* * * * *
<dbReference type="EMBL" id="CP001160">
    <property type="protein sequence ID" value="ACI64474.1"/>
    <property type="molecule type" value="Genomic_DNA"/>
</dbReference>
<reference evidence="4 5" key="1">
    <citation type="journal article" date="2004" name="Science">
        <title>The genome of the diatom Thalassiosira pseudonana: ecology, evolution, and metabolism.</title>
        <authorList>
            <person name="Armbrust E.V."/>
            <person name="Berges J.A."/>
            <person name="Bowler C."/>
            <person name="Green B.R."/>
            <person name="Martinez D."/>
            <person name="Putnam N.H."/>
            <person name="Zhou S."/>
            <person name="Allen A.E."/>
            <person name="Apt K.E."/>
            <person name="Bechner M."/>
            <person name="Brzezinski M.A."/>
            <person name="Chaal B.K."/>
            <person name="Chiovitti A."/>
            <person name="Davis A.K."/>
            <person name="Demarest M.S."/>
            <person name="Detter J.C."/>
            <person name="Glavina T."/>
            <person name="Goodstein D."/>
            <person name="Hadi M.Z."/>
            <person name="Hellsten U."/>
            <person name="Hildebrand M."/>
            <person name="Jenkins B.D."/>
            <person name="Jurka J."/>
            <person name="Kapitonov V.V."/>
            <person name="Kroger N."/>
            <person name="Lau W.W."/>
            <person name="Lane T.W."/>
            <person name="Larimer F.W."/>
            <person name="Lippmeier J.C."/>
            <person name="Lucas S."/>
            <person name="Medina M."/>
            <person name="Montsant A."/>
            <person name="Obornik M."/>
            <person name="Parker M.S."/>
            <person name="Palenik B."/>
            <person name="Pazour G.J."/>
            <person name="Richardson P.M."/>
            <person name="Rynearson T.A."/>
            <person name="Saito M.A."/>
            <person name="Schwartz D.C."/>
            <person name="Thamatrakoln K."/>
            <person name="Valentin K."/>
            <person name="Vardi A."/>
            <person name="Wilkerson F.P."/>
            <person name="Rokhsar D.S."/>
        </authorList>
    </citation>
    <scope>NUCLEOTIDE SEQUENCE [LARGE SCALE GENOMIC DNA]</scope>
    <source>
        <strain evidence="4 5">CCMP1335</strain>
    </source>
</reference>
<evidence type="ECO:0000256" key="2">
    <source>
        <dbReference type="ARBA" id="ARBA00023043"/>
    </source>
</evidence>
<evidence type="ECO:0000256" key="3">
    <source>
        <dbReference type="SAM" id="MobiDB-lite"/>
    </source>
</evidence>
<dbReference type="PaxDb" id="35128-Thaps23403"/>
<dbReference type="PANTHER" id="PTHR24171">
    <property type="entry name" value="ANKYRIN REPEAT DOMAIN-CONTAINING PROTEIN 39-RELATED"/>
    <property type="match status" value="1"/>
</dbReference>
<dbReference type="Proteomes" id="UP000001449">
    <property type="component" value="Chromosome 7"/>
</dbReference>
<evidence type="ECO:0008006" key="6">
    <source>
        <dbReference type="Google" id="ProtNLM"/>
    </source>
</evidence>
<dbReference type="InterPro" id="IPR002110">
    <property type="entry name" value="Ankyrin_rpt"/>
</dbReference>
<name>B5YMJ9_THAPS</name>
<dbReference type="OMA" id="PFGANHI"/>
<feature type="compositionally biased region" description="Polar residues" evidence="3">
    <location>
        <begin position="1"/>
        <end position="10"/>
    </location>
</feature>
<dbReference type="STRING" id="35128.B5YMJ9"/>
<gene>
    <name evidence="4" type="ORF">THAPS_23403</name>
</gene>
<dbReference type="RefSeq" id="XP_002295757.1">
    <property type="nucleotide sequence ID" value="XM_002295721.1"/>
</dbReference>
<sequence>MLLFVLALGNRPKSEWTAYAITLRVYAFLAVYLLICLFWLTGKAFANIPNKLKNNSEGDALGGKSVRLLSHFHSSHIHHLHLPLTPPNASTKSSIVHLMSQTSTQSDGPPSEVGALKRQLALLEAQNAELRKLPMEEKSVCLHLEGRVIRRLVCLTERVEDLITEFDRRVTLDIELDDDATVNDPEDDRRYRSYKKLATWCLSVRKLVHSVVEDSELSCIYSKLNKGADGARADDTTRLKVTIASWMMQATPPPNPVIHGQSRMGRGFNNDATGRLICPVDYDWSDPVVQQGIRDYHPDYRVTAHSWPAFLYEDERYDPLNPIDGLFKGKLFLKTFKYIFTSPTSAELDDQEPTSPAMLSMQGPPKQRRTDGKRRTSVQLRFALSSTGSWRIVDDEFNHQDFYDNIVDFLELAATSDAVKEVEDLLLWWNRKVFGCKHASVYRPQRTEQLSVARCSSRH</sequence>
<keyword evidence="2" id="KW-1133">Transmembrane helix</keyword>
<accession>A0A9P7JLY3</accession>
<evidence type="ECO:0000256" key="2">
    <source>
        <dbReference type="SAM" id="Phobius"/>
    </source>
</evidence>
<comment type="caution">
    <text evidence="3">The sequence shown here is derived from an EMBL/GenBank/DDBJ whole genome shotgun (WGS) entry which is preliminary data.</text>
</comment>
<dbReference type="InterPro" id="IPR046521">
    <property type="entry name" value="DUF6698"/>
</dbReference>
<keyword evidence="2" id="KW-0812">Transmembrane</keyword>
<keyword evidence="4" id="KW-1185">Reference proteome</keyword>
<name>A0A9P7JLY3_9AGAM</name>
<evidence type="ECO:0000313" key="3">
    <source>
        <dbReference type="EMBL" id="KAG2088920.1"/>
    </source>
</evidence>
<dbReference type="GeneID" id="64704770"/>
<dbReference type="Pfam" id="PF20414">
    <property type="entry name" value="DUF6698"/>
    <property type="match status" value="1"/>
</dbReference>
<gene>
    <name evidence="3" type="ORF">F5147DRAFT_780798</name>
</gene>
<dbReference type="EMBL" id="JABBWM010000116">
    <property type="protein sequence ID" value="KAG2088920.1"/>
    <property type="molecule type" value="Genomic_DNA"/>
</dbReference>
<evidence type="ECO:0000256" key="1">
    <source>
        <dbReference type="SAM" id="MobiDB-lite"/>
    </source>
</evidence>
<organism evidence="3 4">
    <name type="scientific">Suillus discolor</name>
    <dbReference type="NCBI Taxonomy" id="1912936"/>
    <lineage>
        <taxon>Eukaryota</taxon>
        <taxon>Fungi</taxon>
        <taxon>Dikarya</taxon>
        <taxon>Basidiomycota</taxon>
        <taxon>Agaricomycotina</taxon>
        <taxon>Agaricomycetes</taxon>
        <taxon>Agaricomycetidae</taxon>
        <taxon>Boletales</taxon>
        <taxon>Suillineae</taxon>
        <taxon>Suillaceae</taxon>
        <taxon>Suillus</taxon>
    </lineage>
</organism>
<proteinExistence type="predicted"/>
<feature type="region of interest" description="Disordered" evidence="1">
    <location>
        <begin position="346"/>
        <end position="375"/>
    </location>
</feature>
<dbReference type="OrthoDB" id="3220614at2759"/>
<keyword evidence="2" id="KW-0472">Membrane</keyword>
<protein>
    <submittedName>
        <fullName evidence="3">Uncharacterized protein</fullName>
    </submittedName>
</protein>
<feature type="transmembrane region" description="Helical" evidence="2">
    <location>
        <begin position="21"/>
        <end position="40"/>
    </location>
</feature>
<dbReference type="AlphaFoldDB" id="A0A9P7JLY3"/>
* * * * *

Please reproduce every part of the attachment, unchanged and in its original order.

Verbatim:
<dbReference type="EMBL" id="CP001160">
    <property type="protein sequence ID" value="ACI64474.1"/>
    <property type="molecule type" value="Genomic_DNA"/>
</dbReference>
<reference evidence="4 5" key="1">
    <citation type="journal article" date="2004" name="Science">
        <title>The genome of the diatom Thalassiosira pseudonana: ecology, evolution, and metabolism.</title>
        <authorList>
            <person name="Armbrust E.V."/>
            <person name="Berges J.A."/>
            <person name="Bowler C."/>
            <person name="Green B.R."/>
            <person name="Martinez D."/>
            <person name="Putnam N.H."/>
            <person name="Zhou S."/>
            <person name="Allen A.E."/>
            <person name="Apt K.E."/>
            <person name="Bechner M."/>
            <person name="Brzezinski M.A."/>
            <person name="Chaal B.K."/>
            <person name="Chiovitti A."/>
            <person name="Davis A.K."/>
            <person name="Demarest M.S."/>
            <person name="Detter J.C."/>
            <person name="Glavina T."/>
            <person name="Goodstein D."/>
            <person name="Hadi M.Z."/>
            <person name="Hellsten U."/>
            <person name="Hildebrand M."/>
            <person name="Jenkins B.D."/>
            <person name="Jurka J."/>
            <person name="Kapitonov V.V."/>
            <person name="Kroger N."/>
            <person name="Lau W.W."/>
            <person name="Lane T.W."/>
            <person name="Larimer F.W."/>
            <person name="Lippmeier J.C."/>
            <person name="Lucas S."/>
            <person name="Medina M."/>
            <person name="Montsant A."/>
            <person name="Obornik M."/>
            <person name="Parker M.S."/>
            <person name="Palenik B."/>
            <person name="Pazour G.J."/>
            <person name="Richardson P.M."/>
            <person name="Rynearson T.A."/>
            <person name="Saito M.A."/>
            <person name="Schwartz D.C."/>
            <person name="Thamatrakoln K."/>
            <person name="Valentin K."/>
            <person name="Vardi A."/>
            <person name="Wilkerson F.P."/>
            <person name="Rokhsar D.S."/>
        </authorList>
    </citation>
    <scope>NUCLEOTIDE SEQUENCE [LARGE SCALE GENOMIC DNA]</scope>
    <source>
        <strain evidence="4 5">CCMP1335</strain>
    </source>
</reference>
<evidence type="ECO:0000256" key="2">
    <source>
        <dbReference type="ARBA" id="ARBA00023043"/>
    </source>
</evidence>
<evidence type="ECO:0000256" key="3">
    <source>
        <dbReference type="SAM" id="MobiDB-lite"/>
    </source>
</evidence>
<dbReference type="PaxDb" id="35128-Thaps23403"/>
<dbReference type="PANTHER" id="PTHR24171">
    <property type="entry name" value="ANKYRIN REPEAT DOMAIN-CONTAINING PROTEIN 39-RELATED"/>
    <property type="match status" value="1"/>
</dbReference>
<dbReference type="Proteomes" id="UP000001449">
    <property type="component" value="Chromosome 7"/>
</dbReference>
<evidence type="ECO:0008006" key="6">
    <source>
        <dbReference type="Google" id="ProtNLM"/>
    </source>
</evidence>
<dbReference type="InterPro" id="IPR002110">
    <property type="entry name" value="Ankyrin_rpt"/>
</dbReference>
<name>B5YMJ9_THAPS</name>
<dbReference type="OMA" id="PFGANHI"/>
<feature type="compositionally biased region" description="Polar residues" evidence="3">
    <location>
        <begin position="1"/>
        <end position="10"/>
    </location>
</feature>
<dbReference type="STRING" id="35128.B5YMJ9"/>
<gene>
    <name evidence="4" type="ORF">THAPS_23403</name>
</gene>
<dbReference type="RefSeq" id="XP_002295757.1">
    <property type="nucleotide sequence ID" value="XM_002295721.1"/>
</dbReference>
<sequence>MLLFVLALGNRPKSEWTAYAITLRVYAFLAVYLLICLFWLTGKAFANIPNKLKNNSEGDALGGKSVRLLSHFHSSHIHHLHLPLTPPNASTKSSIVHLMSQTSTQSDGPPSEVGALKRQLALLEAQNAELRKLPMEEKSVCLHLEGRVIRRLVCLTERVEDLITEFDRRVTLDIELDDDATVNDPEDDRRYRSYKKLATWCLSVRKLVHSVVEDSELSCIYSKLNKGADGARADDTTRLKVTIASWMMQATPPPNPVIHGQSRMGRGFNNDATGRLICPVDYDWSDPVVQQGIRDYHPDYRVTAHSWPAFLYEDERYDPLNPIDGLFKGKLFLKTFKYIFTSPTSAELDDQEPTSPAMLSMQGPPKQRRTDGKRRTSVQLRFALSSTGSWRIVDDEFNHQDFYDNIVDFLELAATSDAVKEVEDLLLWWNRKVFGCKHASVYRPQRTEQLSVARCSSRH</sequence>
<keyword evidence="2" id="KW-1133">Transmembrane helix</keyword>
<accession>A0A9P7JLY3</accession>
<evidence type="ECO:0000256" key="2">
    <source>
        <dbReference type="SAM" id="Phobius"/>
    </source>
</evidence>
<comment type="caution">
    <text evidence="3">The sequence shown here is derived from an EMBL/GenBank/DDBJ whole genome shotgun (WGS) entry which is preliminary data.</text>
</comment>
<dbReference type="InterPro" id="IPR046521">
    <property type="entry name" value="DUF6698"/>
</dbReference>
<keyword evidence="2" id="KW-0812">Transmembrane</keyword>
<keyword evidence="4" id="KW-1185">Reference proteome</keyword>
<name>A0A9P7JLY3_9AGAM</name>
<evidence type="ECO:0000313" key="3">
    <source>
        <dbReference type="EMBL" id="KAG2088920.1"/>
    </source>
</evidence>
<dbReference type="GeneID" id="64704770"/>
<dbReference type="Pfam" id="PF20414">
    <property type="entry name" value="DUF6698"/>
    <property type="match status" value="1"/>
</dbReference>
<gene>
    <name evidence="3" type="ORF">F5147DRAFT_780798</name>
</gene>
<dbReference type="EMBL" id="JABBWM010000116">
    <property type="protein sequence ID" value="KAG2088920.1"/>
    <property type="molecule type" value="Genomic_DNA"/>
</dbReference>
<evidence type="ECO:0000256" key="1">
    <source>
        <dbReference type="SAM" id="MobiDB-lite"/>
    </source>
</evidence>
<organism evidence="3 4">
    <name type="scientific">Suillus discolor</name>
    <dbReference type="NCBI Taxonomy" id="1912936"/>
    <lineage>
        <taxon>Eukaryota</taxon>
        <taxon>Fungi</taxon>
        <taxon>Dikarya</taxon>
        <taxon>Basidiomycota</taxon>
        <taxon>Agaricomycotina</taxon>
        <taxon>Agaricomycetes</taxon>
        <taxon>Agaricomycetidae</taxon>
        <taxon>Boletales</taxon>
        <taxon>Suillineae</taxon>
        <taxon>Suillaceae</taxon>
        <taxon>Suillus</taxon>
    </lineage>
</organism>
<proteinExistence type="predicted"/>
<feature type="region of interest" description="Disordered" evidence="1">
    <location>
        <begin position="346"/>
        <end position="375"/>
    </location>
</feature>
<dbReference type="OrthoDB" id="3220614at2759"/>
<keyword evidence="2" id="KW-0472">Membrane</keyword>
<protein>
    <submittedName>
        <fullName evidence="3">Uncharacterized protein</fullName>
    </submittedName>
</protein>
<feature type="transmembrane region" description="Helical" evidence="2">
    <location>
        <begin position="21"/>
        <end position="40"/>
    </location>
</feature>
<dbReference type="AlphaFoldDB" id="A0A9P7JLY3"/>